JINAN: Fallen Chinese politician Bo Xilai described his wife as “insane” yesterday after his corruption trial heard video testimony from her implicating him in bribery, in a case that is gripping the communist-run country.
Gu Kailai, once a high-flying lawyer but convicted last year of murdering Neil Heywood, the British businessman whose death sparked the corruption scandal that brought Bo down, looked nervous in the pre-recorded video.
She described telling her husband of a series of bribes, but Bo told the court she was mentally unstable and had compared herself to a historical Chinese assassin, telling him she felt “heroic” when killing Heywood.
The scandal erupted in advance of a generational shift of power atop China’s Communist Party, and Bo’s feisty performance over the two days of his trial has astonished a public unfamiliar with the open airing of top-level intrigue.
In her testimony to the court in Jinan, in eastern China, Gu said she feared Heywood would kidnap and kill the couple’s son Bo Guagua in the United States.
She looked thin and pale during the questioning, recorded earlier this month. It was played in court the day after Bo pleaded ignorance to her dealings, and released by the court on Chinese social media, where it had more than one million views in an hour.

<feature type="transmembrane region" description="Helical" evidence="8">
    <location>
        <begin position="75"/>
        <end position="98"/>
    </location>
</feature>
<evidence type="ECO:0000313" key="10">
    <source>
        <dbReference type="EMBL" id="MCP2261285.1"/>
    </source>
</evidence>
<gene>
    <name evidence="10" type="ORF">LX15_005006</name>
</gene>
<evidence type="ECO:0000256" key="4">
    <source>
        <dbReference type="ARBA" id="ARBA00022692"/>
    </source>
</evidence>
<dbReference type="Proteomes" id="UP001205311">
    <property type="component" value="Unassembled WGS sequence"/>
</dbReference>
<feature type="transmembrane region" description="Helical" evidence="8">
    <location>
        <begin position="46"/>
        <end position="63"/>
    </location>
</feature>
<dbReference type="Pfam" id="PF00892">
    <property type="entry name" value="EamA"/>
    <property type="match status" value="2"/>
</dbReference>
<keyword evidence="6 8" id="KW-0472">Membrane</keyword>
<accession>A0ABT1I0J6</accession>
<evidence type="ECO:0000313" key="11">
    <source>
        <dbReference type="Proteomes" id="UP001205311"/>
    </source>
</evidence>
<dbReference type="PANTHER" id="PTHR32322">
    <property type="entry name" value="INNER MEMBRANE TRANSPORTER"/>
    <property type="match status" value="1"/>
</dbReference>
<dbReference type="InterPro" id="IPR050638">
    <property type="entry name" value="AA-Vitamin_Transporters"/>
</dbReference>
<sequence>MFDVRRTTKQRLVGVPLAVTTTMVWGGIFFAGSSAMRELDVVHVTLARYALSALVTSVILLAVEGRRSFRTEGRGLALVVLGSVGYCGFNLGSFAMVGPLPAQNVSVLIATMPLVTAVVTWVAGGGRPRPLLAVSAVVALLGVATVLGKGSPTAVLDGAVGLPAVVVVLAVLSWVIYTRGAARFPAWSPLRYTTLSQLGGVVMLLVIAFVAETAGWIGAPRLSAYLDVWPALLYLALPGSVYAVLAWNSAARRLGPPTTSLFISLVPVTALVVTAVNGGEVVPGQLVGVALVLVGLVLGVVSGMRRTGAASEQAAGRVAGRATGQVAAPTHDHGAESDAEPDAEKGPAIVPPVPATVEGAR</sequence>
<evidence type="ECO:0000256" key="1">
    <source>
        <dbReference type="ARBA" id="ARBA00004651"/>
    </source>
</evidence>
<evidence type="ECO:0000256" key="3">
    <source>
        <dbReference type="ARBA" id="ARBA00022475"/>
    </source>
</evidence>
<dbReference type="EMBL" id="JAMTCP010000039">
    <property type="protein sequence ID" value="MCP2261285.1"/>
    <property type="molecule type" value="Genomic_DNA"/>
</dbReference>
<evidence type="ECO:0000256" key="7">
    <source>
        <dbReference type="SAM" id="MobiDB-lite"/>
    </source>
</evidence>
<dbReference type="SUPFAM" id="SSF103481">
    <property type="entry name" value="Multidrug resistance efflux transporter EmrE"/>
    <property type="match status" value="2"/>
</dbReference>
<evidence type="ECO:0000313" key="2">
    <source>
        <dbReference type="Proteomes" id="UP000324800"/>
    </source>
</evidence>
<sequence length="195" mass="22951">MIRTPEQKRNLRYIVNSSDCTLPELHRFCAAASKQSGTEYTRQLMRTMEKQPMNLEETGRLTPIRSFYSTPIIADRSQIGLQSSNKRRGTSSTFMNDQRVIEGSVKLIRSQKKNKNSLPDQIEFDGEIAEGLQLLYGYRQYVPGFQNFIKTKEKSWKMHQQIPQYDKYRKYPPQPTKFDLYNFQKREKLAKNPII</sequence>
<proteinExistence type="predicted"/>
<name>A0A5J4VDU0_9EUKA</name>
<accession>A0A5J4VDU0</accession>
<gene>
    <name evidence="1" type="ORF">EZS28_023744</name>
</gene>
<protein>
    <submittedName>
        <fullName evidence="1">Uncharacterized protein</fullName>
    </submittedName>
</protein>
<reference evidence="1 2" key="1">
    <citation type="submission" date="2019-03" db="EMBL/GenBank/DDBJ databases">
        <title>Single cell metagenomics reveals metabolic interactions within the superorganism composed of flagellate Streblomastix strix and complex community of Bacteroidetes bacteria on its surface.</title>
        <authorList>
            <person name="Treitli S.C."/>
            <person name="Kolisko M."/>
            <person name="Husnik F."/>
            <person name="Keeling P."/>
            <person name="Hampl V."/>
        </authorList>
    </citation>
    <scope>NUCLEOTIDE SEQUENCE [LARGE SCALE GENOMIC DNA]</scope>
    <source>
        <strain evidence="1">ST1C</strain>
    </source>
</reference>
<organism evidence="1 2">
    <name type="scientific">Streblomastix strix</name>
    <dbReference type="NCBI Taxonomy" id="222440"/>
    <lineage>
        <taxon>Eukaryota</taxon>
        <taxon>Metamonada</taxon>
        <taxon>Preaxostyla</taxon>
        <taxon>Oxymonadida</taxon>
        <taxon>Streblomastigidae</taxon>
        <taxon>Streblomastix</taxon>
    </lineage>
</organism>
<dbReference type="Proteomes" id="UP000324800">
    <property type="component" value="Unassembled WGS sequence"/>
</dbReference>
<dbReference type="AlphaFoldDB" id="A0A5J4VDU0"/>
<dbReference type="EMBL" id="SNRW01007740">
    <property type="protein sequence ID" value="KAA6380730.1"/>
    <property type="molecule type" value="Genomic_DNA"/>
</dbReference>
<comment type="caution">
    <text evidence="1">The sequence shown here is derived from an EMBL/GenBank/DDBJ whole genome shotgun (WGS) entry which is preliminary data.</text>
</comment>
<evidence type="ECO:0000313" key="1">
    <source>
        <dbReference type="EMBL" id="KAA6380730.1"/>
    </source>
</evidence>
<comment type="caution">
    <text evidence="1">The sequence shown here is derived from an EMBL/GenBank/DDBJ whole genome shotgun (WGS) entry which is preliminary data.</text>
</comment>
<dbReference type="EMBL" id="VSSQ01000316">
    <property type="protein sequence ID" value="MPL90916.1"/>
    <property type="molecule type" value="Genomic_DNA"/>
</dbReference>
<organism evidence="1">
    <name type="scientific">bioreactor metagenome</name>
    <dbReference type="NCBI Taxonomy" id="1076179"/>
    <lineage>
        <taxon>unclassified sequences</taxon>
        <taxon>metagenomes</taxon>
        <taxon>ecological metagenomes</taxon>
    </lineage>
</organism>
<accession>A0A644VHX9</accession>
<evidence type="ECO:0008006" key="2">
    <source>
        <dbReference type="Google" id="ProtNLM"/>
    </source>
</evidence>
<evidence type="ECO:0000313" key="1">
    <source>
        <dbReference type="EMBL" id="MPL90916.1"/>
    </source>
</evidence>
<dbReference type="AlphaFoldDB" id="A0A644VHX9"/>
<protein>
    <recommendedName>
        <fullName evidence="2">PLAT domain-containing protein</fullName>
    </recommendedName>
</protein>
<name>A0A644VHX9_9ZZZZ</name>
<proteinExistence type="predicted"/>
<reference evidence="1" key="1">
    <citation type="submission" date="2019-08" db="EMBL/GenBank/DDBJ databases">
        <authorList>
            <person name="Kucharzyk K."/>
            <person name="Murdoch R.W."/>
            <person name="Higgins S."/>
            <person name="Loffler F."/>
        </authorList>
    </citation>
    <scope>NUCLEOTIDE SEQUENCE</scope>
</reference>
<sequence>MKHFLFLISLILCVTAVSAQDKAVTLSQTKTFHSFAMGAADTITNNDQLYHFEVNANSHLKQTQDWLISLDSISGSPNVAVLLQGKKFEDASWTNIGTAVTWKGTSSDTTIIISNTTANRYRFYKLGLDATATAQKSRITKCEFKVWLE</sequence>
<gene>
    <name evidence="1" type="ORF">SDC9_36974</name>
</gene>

Asked if Bo knew about airline tickets and other items provided by business tycoon Xu Ming -- who prosecutors said had bribed him to the tune of 20.7 million yuan ($3.4 million) -- Gu said: “I told him.”
According to transcripts of Friday’s hearing released by the court on Sina Weibo, a Chinese equivalent of Twitter, Bo said: “She is insane now and she often tells lies.
“The investigators placed enormous pressure on her to expose me when she was mentally disordered.”
She had compared herself to Jing Ke, who more than 2,000 years ago tried and failed to kill the man who would become the first emperor of a unified China, he added.
The claim was “sufficient to prove that she was mentally disordered”, Bo said.
He asked for Gu to testify in person, but the chief judge said she had already refused to do so and the court could not compel her.
Bo, once one of China’s highest-flying politicians, denied the second charge he faces, embezzlement of five million yuan of public funds. The third accusation, abuse of power, has yet to be addressed.
The trial was widely expected to last for up to two days, but will continue for a third day Saturday, the court announced as Friday’s hearing ended.
State-run media have proclaimed the proceedings a mark of transparency.